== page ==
reference to her peculiar mode of entering into Indian，
'That's just where it is, my dear. He has heard that, and therefore fancied that of course you were in love with him.'
This was wormwood to Eleanor. It was in fact the very thing which all her friends had been saying for the last month past; and which experience now proved to be true. Eleanor resolved within herself that she would never again take any man's part. The world with all its villainy, and all its ill-nature, might wag as it like; she would not again attempt to set crooked things straight.
'But what did he do, my dear?' said Charlotte, who was really rather interested in the subject.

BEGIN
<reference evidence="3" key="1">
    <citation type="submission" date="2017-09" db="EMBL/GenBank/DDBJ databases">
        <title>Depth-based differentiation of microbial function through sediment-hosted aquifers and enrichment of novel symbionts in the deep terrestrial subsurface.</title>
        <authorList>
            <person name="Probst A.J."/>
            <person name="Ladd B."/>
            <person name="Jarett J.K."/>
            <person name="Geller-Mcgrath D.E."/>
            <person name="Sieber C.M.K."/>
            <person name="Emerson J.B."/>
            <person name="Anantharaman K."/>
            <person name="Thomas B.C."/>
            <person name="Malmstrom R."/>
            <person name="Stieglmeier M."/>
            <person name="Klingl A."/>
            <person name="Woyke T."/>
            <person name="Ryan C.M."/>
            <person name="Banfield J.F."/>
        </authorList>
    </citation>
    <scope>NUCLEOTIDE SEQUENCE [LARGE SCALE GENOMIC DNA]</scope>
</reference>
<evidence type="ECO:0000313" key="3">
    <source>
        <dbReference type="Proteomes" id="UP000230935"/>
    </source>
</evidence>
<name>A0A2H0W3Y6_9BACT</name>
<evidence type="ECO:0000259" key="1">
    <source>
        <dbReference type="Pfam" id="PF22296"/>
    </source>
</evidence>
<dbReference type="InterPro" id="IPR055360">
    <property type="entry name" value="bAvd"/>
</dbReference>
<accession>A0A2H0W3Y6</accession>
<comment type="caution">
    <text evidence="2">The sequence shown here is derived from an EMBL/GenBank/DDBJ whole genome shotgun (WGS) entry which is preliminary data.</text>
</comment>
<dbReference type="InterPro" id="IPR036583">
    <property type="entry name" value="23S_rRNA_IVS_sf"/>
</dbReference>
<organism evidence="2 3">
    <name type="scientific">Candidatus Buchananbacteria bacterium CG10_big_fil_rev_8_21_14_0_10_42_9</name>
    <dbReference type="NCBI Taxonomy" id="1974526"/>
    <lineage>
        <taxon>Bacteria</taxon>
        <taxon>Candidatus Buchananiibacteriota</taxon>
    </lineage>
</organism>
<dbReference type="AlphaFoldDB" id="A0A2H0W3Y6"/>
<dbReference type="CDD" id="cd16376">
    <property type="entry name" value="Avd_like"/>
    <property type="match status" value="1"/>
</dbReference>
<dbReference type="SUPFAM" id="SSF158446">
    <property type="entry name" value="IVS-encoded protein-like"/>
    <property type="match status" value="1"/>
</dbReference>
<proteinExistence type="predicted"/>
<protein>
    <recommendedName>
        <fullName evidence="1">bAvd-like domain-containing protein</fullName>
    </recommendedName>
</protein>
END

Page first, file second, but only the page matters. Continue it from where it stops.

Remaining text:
'Well--come, it can't have been anything so very horrid, for the man was not tipsy.'
'Oh, I am sure he was,' said Eleanor. 'I am sure he must have been tipsy.'
'Well, I declare I didn't observe it. But what was it, my love?'
'Why, I believe I can hardly tell you. He talked such horrid stuff that you never heard the like; about religion, and heaven, and love--Oh dear,--he is such a nasty man.'
'I can really imagine the sort of stuff he would talk. Well--and then?'
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